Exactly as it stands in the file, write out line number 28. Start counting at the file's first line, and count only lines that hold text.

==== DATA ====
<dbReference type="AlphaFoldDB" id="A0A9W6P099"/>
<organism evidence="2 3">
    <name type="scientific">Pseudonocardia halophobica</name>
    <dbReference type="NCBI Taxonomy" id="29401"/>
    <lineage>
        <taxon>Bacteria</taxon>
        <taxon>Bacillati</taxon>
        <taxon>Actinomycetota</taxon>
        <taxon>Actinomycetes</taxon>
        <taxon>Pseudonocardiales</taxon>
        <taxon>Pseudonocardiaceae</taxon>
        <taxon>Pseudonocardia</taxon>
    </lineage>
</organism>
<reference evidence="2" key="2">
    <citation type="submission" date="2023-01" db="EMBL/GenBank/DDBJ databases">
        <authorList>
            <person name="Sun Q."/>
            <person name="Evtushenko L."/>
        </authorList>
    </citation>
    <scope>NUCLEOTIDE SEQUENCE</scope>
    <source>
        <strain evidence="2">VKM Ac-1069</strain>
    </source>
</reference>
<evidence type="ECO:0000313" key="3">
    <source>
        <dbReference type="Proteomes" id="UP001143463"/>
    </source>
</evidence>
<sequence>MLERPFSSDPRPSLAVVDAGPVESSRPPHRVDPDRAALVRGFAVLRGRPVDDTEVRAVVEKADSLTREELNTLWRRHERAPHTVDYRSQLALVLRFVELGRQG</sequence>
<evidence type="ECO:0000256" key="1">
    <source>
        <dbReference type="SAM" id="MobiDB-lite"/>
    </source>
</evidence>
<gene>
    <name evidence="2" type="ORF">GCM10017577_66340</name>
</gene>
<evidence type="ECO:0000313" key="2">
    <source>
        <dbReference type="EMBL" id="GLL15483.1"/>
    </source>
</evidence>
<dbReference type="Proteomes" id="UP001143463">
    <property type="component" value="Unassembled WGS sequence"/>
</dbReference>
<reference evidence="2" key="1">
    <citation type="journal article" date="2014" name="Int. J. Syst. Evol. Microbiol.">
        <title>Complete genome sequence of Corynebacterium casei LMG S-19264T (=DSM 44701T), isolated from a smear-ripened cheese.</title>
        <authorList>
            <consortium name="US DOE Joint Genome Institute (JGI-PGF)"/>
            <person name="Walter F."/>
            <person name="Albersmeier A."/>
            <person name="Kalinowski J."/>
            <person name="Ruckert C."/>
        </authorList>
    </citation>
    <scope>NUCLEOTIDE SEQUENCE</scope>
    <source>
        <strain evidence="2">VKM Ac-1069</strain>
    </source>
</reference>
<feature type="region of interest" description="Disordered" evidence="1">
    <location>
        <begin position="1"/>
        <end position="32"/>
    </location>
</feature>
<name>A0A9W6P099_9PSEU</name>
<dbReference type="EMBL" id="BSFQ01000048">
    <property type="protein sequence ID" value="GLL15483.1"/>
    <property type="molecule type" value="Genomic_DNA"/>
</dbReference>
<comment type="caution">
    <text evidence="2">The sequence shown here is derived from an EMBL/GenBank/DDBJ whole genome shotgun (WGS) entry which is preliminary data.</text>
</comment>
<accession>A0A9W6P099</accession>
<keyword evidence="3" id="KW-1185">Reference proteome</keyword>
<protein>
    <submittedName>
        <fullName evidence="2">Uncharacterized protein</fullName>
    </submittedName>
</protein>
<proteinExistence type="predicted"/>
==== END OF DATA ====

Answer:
    <source>